The company ModBap has released a new synthesizer module, Per4mer, intended to appeal to hip-hop musicians. Among the demos is this psychedelic beat from Ali the Architect. (Found via Synthtopia.)

Three field recordings from Dublin, Ireland-based composer Linda Buckley, including birdsong after the rain, and a prayer echoing in public (presumably in Astoria, Queens, based on the track’s title).

Also, covered with a bit more depth: harp player Mary Lattimore’s classical/ambient Silver Ladders, produced by Neal Halstead of Slowdive, and the dense drones of Havdis, aka O.A. Jensen

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Current Listens: Newly Sequenced, Windshield Filter

Heavy rotation, lightly annotated

A weekly(ish) answer to the question “What have you been listening to lately?” It’s lightly annotated because I don’t like re-posting material without providing some context. In the interest of conversation, let me know what you’re listening to in the comments below. Just please don’t promote your own work (or that of your label/client). This isn’t the right venue. (Just use email.)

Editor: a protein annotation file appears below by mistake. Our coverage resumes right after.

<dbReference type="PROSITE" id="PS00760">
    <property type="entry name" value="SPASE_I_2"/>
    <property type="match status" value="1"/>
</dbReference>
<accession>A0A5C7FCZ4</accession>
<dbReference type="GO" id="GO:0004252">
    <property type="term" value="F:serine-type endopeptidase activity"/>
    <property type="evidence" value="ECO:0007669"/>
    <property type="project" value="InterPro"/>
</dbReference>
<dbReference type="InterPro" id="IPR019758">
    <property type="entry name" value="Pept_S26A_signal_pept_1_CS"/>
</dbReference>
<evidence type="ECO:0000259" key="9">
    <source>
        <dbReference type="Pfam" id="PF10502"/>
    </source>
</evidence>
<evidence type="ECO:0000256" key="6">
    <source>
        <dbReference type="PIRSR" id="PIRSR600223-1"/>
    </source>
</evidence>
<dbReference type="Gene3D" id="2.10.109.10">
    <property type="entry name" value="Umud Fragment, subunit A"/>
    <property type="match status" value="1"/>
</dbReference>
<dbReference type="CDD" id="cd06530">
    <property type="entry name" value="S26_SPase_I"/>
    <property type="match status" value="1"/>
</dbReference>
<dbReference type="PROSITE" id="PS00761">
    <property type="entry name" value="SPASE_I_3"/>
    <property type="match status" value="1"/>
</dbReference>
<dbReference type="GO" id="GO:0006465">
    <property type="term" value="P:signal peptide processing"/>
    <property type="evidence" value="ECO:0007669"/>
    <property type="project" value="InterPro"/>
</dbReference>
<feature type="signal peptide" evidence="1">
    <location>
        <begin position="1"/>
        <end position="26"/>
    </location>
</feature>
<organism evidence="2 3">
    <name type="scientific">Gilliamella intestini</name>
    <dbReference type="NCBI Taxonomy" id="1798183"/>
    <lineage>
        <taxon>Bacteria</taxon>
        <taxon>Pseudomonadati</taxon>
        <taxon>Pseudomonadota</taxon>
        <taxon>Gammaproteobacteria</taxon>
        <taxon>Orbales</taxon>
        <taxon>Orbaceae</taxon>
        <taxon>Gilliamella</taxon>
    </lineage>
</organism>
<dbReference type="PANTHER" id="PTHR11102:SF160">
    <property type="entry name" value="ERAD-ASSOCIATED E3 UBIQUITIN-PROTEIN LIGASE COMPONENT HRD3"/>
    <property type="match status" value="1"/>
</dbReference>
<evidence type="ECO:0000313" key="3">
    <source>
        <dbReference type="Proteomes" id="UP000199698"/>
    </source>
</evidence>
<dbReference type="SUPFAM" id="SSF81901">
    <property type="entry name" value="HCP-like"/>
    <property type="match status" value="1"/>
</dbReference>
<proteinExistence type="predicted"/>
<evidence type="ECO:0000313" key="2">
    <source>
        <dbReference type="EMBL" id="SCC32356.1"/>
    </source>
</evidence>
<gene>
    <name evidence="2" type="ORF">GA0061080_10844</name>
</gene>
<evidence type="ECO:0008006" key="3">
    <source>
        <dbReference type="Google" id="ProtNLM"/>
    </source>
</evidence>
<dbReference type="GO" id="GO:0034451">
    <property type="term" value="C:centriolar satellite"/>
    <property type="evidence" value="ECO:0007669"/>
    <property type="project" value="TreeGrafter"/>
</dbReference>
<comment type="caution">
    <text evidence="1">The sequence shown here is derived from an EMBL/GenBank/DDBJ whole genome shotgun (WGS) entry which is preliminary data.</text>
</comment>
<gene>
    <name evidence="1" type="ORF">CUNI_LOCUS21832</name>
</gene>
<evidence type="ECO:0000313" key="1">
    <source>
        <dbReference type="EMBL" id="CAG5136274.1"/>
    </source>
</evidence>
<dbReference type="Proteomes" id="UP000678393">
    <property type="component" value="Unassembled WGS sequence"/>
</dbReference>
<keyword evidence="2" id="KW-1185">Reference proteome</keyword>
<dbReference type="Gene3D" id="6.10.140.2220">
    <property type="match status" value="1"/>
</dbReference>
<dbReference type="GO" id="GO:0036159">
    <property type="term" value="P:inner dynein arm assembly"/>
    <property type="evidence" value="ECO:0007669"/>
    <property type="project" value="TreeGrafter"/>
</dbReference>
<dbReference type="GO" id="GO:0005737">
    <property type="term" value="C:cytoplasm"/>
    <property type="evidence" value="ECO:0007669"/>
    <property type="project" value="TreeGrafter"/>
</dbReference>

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NEW: Recent(ish) arrivals and pre-releases

I admit that if I’m not careful, this could end up being a new Jeannine Schulz album and a new Orbital Patterns video every week (I say that in the hopes that they discover each other’s music and team up). But so be it. My listening is my listening.

Orbital Patterns welcomes a new sequencer into his synthesizer rig, and the result is a super slow melody that’s part jazz sermon, part illbient atmosphere:

Glistening, blippy, pop-leaning instrumental piece performed live by S. B. Arweiler.